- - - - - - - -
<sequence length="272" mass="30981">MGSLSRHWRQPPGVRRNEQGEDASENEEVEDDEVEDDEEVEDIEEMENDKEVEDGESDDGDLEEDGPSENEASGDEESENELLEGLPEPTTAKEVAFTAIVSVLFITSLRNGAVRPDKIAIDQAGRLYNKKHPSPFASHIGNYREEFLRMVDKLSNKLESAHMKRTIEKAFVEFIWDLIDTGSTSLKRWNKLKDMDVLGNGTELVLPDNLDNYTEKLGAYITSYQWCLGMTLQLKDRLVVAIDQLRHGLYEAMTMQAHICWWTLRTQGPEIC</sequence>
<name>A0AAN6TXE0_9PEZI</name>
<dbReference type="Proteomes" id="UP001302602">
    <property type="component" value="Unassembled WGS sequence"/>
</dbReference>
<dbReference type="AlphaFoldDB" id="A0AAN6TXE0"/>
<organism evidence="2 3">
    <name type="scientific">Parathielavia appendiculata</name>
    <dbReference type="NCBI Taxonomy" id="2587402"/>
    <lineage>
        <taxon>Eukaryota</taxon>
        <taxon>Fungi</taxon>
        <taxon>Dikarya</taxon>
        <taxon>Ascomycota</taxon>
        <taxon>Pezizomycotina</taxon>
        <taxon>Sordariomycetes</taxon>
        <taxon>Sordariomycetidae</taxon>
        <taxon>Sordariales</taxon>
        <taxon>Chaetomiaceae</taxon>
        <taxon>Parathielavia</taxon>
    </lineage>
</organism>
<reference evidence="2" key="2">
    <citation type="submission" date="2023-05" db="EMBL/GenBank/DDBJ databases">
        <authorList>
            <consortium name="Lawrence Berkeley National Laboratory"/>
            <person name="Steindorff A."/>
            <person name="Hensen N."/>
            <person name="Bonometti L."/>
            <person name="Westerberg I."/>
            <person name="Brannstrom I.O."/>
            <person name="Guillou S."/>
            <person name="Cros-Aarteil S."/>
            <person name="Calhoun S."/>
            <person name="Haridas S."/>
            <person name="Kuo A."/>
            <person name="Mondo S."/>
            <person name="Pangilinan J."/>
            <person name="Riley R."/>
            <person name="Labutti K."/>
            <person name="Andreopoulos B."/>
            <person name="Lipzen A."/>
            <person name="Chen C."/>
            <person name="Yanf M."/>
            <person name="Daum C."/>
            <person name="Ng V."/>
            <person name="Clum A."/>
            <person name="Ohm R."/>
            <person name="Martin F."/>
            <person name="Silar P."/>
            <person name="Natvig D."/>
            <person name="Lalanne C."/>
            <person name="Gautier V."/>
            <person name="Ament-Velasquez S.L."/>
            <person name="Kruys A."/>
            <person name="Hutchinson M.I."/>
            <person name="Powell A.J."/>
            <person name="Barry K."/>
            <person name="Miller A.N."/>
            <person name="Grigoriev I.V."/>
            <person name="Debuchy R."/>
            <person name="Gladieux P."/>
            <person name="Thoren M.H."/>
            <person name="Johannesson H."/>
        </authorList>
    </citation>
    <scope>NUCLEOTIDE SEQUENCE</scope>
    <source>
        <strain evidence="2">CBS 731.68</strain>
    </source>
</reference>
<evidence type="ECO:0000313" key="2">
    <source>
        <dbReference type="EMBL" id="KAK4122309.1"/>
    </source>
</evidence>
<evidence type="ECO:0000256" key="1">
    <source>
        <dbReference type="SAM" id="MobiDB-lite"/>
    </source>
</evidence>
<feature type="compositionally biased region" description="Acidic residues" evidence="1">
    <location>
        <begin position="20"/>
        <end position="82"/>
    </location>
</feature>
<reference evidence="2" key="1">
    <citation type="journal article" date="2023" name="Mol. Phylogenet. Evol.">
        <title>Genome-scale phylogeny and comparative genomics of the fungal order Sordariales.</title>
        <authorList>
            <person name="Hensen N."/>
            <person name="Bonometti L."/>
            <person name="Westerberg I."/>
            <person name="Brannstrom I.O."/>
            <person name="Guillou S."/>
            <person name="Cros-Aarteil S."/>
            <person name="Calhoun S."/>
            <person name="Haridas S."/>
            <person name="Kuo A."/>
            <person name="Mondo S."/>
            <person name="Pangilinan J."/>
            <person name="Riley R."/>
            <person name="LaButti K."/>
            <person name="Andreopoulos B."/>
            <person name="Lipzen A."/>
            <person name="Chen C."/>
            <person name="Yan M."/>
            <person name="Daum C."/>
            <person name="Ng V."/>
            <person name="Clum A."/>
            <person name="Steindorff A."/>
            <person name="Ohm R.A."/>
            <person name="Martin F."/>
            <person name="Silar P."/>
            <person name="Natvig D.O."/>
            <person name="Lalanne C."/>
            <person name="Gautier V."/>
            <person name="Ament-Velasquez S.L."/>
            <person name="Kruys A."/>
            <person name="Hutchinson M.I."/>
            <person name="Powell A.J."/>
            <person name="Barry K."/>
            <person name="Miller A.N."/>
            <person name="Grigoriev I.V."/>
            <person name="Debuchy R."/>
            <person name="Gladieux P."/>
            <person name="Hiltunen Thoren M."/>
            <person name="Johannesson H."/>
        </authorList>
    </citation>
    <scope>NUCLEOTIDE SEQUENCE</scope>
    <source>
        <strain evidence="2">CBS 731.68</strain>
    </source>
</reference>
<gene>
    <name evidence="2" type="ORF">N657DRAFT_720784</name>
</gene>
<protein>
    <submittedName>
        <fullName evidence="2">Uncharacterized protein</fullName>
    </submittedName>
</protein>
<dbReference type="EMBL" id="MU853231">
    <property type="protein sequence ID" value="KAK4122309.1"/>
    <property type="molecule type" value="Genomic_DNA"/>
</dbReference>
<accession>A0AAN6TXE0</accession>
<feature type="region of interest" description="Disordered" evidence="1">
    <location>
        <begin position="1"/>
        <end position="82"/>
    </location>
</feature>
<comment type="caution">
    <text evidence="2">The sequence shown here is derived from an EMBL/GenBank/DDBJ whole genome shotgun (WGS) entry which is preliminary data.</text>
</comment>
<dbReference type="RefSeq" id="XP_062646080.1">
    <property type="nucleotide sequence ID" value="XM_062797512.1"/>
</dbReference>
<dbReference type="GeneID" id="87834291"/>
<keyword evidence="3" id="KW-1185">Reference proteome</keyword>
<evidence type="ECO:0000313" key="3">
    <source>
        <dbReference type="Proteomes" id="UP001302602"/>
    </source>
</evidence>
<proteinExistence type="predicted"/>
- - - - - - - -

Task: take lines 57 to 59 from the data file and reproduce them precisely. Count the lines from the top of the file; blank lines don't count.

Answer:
            <person name="Powell A.J."/>
            <person name="Barry K."/>
            <person name="Miller A.N."/>